Don’t Panic Attack

Sudden fear of unexplained impending danger can hinder normal activities.

Recognize Symptoms


Panic attacks are sympto­matic of a serious medical condition. Left untreated, they can hinder a person from doing normal, everyday activi­ties. These attacks evoke the feeling of sudden intense fear with many other symptoms. Like most sick­nesses, the sooner you treat it, the easier it will be to resolve.

If you suspect you are suffering from this condi­tion, identify the symptoms and discover various cures available for these attacks. As you see from the following list, anxiety disorders can differ from depression.

Anxiety Symptoms
  • Smothering sensations and shortness of breath
  • Racing heart, slow heart beat, palpitations
  • Chest Pain
  • Lump in throat & difficulty swallowing
  • Skin losing color (blanching)
  • Sweating
  • Shaking or shivering (visibly or internally)
  • Neck & shoulder pain & numbness in face or head
  • Rapid gastric emptying
  • Indigestion, heartburn, constipation and diarrhea
  • Symptoms of urinary tract infection
  • Skin rashes
  • Weakness in arms & tingling in the hands or feet
  • Electric shock feeling anywhere in the body
  • Dry mouth
  • Insomnia
  • Nightmares
  • Fears of going mad or losing control
  • Increased depression & suicidal feelings
  • Aggression
  • Symptoms like ‘flu’
  • Distorted vision
  • Disturbed hearing
  • Hormone problems
  • Headaches & feelings of having a tight band around head
  • Sore eyes
  • Agoraphobia
  • Hallucinations
  • Creeping or pins and needles sensations in the skin (paresthesia)
  • Increased sensitivity to light, sound, touch, and smell
  • Hyperactivity
  • Dramatic increase in sexual feelings
  • Pain in the face or jaw that resembles a toothache
  • Derealisation and depersonalisation

When attacks are not severe, you might treat them on your own with home remedies. These are pretty simple but require patience and dedication to be effective. To cure these attacks, you need to practice breathing exercises and relaxing activities. Doing these two simple things during an attack will help suppress the symptoms. Avoid smoking and drinking beverages with caffeine. These can trigger attacks.

You may seek professional help for your peace of mind. Knowing that someone is there to assist you improves this condition. You will likely go through cognitive behavioral therapy. This focuses on sessions where you train to brush away the feeling of fear you get from these attacks.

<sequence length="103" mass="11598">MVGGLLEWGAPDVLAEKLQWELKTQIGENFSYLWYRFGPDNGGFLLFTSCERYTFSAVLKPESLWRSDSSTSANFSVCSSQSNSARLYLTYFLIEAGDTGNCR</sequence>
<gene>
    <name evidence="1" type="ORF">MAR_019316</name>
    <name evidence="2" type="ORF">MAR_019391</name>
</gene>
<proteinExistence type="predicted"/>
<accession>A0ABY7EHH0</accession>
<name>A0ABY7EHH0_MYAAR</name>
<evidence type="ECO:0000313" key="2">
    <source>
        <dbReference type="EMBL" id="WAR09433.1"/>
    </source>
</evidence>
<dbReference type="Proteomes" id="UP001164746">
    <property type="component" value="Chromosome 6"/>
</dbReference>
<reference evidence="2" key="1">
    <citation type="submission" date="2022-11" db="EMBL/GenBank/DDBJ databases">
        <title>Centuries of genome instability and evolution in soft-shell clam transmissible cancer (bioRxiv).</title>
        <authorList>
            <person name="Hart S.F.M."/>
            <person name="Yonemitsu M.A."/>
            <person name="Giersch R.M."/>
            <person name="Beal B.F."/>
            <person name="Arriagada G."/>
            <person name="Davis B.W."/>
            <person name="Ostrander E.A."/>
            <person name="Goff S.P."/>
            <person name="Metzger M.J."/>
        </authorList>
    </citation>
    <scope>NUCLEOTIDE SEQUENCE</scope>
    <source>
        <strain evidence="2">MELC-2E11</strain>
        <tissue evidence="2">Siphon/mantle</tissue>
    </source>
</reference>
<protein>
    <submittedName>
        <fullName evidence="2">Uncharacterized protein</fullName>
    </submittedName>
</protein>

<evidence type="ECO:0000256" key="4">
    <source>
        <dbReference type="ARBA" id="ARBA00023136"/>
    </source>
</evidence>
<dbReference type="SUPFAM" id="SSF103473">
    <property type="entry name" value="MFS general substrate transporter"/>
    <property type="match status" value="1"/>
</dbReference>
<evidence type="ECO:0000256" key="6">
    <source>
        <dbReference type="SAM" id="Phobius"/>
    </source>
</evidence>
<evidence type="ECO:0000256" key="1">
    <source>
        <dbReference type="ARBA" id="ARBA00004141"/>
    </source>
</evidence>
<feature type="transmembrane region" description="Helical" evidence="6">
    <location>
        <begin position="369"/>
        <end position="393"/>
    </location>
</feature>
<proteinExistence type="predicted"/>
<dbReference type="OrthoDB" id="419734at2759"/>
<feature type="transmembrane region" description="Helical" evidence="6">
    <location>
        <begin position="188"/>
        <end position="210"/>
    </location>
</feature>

Another possible treatment is exposure therapy. This method helps by placing you in similar scenarios that trigger an attack. The goal is to help you deal with the experience and learn to live with it.

Treatment is also done by combining both therapy and medica­tion. In general, there are two kinds of medica­tion treat­ments—anti­depressants and benzo­diazepines. The latter is more addicting, so it is more dangerous. Most doctors prescribe anti­depressants. The downside to it is that it takes a little longer for it to take effect.

There are also natural tech­niques avail­able for curing panic attacks. These tech­niques are usually created by those who have suffered from panic and anxiety as well.

Knowing the available treat­ments will help you find the one that suits you the best. Remember that not all treat­ments work as well for everyone. It is still important to counter the effects and prevent attacks from happening.

Anxiety or Panic?

The terms anxiety attacks and panic attacks are often used inter­change­ably to mean the same thing. In this sense, the difference is purely a matter of seman­tics. But from a clinical perspec­tive, panic and anxiety have different features.

People who panic believe the “panic attack” they experi­ence means that some­thing is physi­cally wrong with them. People with social anxiety disorder do not believe that their anxiety correlates to a medical or physical illness or disease.

Does it seem that this article is written about you? Mental health issues should be taken seriously. Not all require life-long treat­ment. Seek the advice of a skilled profes­sional to get on the road to recovery, particu­larly when your ability to per­form usual activities is hindered.

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